Radical reformulation of the trace mineral components of its premium rations for milking cows, dry cows, growing heifers and calves will be significant in helping dairy farmers combat the major profit-draining diseases, according to Davidsons Animal Feeds.
Davidsons Animal Feeds has become the first feed company in Scotland to commit to total replacement of key inorganic trace minerals with more efficient organic equivalents in its premium cattle rations.
In a move that leads the way in Scotland, Davidsons has removed all inorganic sources of selenium, zinc and manganese from its four leading dairy products and in their place included proven, safer and more efficacious organic equivalents of these essential trace minerals.
As ruminant nutritionist Csaba Adamik explains, the total replacement of inorganic minerals may be very new, but it is a concept that is now backed by very strong research and the potential benefits are widespread.
“Organic minerals, or chelates, are a more natural way to supplement these key nutrients and are known to be more effective than their inorganic equivalents, but until now they have only been used as partial replacements for conventional approaches,” he says.
“Trace minerals including selenium, zinc and manganese perform a vital role in livestock and deficiencies are relatively common, largely due to low levels in our forages.
“Ensuring safe and effective supplementation will impact on all the major profit-draining diseases in dairy cows, including infertility, lameness and mastitis, as well as having a positive effect on general health and performance at all stages of the dairy animal’s life.
“We’ve reviewed independent research looking at the benefits of total replacement and believe that the time is now right to offer total replacement of selenium, zinc and manganese in certain premium brands. We are therefore including Alltech’s Sel-Plex selenium, Bioplex Zinc and Bioplex Manganese in milking cow, dry cow, heifer rearing and calf rations in Davidsons’ new TRACE range.”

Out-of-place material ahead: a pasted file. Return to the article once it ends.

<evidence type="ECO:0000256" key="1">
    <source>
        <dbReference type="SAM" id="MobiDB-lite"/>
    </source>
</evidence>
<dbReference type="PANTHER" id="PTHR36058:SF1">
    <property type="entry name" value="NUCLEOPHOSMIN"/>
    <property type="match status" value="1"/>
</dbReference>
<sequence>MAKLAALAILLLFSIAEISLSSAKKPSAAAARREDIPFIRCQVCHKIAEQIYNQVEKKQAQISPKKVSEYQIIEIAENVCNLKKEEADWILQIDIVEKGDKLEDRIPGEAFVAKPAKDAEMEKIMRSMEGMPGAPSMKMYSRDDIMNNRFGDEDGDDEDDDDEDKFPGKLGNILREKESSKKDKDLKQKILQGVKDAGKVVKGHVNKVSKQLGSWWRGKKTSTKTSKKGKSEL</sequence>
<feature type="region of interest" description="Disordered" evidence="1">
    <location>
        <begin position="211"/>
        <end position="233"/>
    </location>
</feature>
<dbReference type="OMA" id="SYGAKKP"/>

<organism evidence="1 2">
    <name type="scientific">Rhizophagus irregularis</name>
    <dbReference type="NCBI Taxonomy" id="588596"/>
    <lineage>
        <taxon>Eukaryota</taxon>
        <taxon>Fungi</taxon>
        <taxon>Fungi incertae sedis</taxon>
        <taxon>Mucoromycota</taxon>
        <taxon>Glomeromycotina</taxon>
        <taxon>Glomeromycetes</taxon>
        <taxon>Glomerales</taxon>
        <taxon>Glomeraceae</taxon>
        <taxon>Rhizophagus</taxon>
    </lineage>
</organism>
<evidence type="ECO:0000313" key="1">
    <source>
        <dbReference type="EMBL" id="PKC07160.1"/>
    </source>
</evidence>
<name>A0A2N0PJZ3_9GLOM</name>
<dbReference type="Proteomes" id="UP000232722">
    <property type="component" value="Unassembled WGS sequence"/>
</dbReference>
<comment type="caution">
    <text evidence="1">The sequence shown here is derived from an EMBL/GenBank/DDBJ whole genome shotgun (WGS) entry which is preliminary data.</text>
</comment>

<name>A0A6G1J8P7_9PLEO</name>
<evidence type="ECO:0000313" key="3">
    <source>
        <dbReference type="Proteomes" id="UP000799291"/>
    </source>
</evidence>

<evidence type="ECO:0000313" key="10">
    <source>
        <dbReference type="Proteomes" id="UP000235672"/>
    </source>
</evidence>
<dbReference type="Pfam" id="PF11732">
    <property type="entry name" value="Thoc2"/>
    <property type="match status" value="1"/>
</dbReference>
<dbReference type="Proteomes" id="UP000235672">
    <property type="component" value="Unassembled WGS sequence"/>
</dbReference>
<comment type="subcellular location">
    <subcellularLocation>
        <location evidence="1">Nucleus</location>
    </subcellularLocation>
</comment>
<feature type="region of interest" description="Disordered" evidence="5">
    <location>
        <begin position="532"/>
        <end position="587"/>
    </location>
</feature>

Mr Adamik referred to research conducted recently at Harper Adams University College, Shropshire, England, where a 2.4l/cow/day milk yield response was recorded when Bioplex Zinc replaced an inorganic zinc form at recommended levels. By the end of the 14 weeks trial, cows on organic zinc supplementation had a greater lactation persistency than cows on rations including inorganic zinc. Somatic cell counts were also reduced during the trial in cows receiving Bioplex Zinc.
He also quoted work from Langhill, University of Edinburgh, where the use of Sel-Plex selenium and Bioplex Zinc was shown to have a positive impact on herd fertility. There were strong trends for improvements in overall conception rate and 200-days not-in-calf rate, while Sel-Plex selenium and Bioplex Zinc supplementation also significantly reduced the number of cows not-in-calf at the end of the service period.
In another study overseen by Dr William Thatcher of the University of Florida, the inclusion of Sel-Plex in place of sodium selenite from 26 days pre-calving was shown to improve milk yield, uterine health and second service pregnancy rates.
“These are examples of the growing bank of hard evidence to support the long-established understanding that organically bound minerals are better able to protect the mineral in the aggressive environment of the rumen and small intestine, improving their availability to the animal – unlike their inorganic counterparts.
“Greater availability means less excretion, and this is firstly beneficial to the animal and secondly is important in an environmental context as the level of heavy metal residues resulting from our dairy units is reduced.
“Whether we are dealing with the burden of mastitis, lameness and infertility or have issues with more generalized immune function, we believe this total replacement approach offers a significant step forward for milk producers.”
Davidsons is the first feed company in Scotland offering improved supply of important trace minerals through total replacement of inorganic sources with organic equivalents.
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